The SEC should fight to abolish divisions in college football

In part because of the SEC's division format, the conference title game rarely features the league's top two teams. The West has won seven straight title games, six by 14 points or more. Kevin C. Cox/Getty Images

Subtle changes are made all the time in college football, but it's the wholesale changes that really help separate the men from the boys. Sometimes you have to revolutionize your approach in order to improve your product.

See: recruiting, the expansion craze, offensive philosophies, offseason schedules, rejuvenation tactics away from the field and satellite camps.

You simply can't fight change. Doing so is foolish. That's one reason the SEC has been so successful during the past decade. Those eight national championships in 10 years didn't just materialize overnight. Careful planning and excellent business sense from league officials, universities and coaches have helped the SEC rise above the rest in college football.

Thanks to the skillful mind of former SEC commissioner Mike Slive, the SEC has stayed ahead of the curve for most of the 2000's. New commissioner Greg Sankey is in the infancy of his reign as league commissioner, but if he wants to give the SEC another leg up on the competition, he could take a radical step into future planning.

Petition the NCAA to get rid of divisions in college football ... even though the SEC created them in 1992.

Honestly, what's the point? They are outdated, and hurt the conference more than help it.

But, Edward, what about traditional division rivalries? Why do you hate the fact that Missouri is on the western side of the conference, but plays in the Eastern Division?

For starters, yes, it makes no sense to have Missouri in the East. Secondly, this is a great way to make sure that traditional rivalries are preserved and respected.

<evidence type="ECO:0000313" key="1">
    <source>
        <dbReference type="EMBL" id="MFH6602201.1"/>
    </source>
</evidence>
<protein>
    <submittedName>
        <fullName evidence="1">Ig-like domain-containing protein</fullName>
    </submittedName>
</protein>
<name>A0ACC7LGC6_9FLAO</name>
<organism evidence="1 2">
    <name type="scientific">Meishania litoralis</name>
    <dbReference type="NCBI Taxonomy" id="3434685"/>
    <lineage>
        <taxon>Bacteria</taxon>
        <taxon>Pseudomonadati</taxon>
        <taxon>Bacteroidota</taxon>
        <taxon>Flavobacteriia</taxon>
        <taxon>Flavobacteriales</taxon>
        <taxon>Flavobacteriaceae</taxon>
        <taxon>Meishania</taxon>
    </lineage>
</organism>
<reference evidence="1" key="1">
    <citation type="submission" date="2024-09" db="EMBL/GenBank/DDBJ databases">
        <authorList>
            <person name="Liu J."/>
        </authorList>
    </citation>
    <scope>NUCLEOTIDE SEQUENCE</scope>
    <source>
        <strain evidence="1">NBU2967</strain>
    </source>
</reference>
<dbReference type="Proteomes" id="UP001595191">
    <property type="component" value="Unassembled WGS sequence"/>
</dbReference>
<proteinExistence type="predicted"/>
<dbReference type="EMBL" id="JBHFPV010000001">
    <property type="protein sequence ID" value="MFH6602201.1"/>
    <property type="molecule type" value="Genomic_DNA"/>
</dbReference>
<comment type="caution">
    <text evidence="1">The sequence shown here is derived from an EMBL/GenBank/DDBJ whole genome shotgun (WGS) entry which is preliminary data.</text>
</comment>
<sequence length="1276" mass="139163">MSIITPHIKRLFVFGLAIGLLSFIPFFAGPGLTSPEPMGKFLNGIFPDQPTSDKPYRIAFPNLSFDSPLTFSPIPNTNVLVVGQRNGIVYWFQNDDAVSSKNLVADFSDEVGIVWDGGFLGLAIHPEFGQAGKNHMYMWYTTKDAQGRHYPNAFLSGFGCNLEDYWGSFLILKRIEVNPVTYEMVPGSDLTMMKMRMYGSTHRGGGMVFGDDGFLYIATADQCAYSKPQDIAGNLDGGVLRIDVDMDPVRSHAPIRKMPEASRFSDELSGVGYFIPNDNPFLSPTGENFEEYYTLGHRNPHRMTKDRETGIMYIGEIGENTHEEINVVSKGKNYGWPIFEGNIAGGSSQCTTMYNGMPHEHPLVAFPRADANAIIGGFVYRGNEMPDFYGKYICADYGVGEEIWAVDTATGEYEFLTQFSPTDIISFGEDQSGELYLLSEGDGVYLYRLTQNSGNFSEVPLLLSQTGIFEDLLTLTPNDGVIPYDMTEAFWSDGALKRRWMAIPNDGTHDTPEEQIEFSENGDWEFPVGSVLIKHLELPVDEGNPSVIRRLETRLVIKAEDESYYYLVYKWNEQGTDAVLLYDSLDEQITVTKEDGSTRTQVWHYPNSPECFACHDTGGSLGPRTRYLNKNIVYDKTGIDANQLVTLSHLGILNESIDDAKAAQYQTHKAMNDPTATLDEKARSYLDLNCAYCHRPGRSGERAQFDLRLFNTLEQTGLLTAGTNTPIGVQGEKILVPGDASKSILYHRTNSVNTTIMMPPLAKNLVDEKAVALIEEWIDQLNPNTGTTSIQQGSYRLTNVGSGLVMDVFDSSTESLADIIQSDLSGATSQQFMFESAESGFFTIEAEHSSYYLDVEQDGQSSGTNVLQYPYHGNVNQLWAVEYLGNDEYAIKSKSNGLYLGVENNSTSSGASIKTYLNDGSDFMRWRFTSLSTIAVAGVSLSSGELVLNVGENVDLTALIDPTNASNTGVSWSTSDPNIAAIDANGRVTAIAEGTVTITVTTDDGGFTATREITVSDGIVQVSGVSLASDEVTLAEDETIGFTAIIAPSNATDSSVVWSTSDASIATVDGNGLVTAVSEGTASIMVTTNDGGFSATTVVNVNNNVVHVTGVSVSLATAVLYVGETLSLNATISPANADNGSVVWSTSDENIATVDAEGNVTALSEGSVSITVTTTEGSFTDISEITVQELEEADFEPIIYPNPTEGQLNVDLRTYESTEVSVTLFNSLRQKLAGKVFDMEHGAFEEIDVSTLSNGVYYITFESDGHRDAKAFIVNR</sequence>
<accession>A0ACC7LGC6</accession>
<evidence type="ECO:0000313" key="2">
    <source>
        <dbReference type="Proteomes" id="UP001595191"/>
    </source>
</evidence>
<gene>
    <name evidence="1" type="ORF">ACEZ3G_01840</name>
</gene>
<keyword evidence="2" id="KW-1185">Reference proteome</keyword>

I love traditional division rivalries so much that I think the league is bleeding real conference rivalries dry with its silly format. Nine conference games aside, the 6-1-1 conference scheduling model (one permanent and one rotating opponent in the opposite division) does no one any favors. It's bad for the players, bad for the fans and really leaves a lot to be desired when it comes to league play.

Obviously, people above my pay grade would have to dissect this more thoroughly, but if the SEC pushes the NCAA to get rid of divisions, conferences can keep their rivalries and even invest in older ones. Example: Florida and Auburn began play in 1912 and played for 58 consecutive years (1945-2002). The additions of Missouri and Texas A&M in 2012 further extinguished this rivalry by eliminating another cross-divisional opponent. Florida and Auburn aren't slated to play until 2019 in Gainesville, and at Auburn in 2024.

Without divisions, Florida could keep Georgia, Tennessee and LSU (the current permanent West opponent) on its schedule, and add Auburn. The Tigers could keep Alabama, Georgia and Tennessee, and add Florida.

Protect all the key in-conference rivalries for schools and set four or five permanent opponents for each team. Rotate the others with a home-and-home series, mix and match, whatever. If you have four permanent opponents and four different rotators or five permanent opponents and three rotators, players would see each SEC team in three years. Doing home-and-homes would push that to five years in either format.

Of course, time between rotators decreases with nine conference games.

Players would see every school in four years and you're keeping the most important games each season. Two wins right there. And disproportionate permanent crossovers would be gone.

You're welcome, LSU.

Elimination of divisions would also ensure that the two best teams would play in Atlanta every year. The West has won seven straight conference titles, six by 14 points or more. Florida (2008) is the last East team to win the conference. Let's not act like there hasn't been an imbalance of power in the SEC, thanks to divisions. There is an obvious disparity, creating more worry for teams and their true playoff hopes.

The SEC title game has mostly gotten the pairings right by overall record, but there have been instances in the past where a ho-hum title game would have been replaced by a more deserving matchup, like Alabama and LSU in 2011 and Auburn-Arkansas in 2010.

Nothing wrong with getting the most competitive game possible in your most important game every year by guaranteeing No. 1 vs. No. 2, which -- wait for it -- increases playoff hopes even more!

On the outside, this looks simple. With the sport evolving more and more, you might as well make sure you can get the best product on the field more and more. This is a step in that direction, and it serves the league, its teams and its fans well.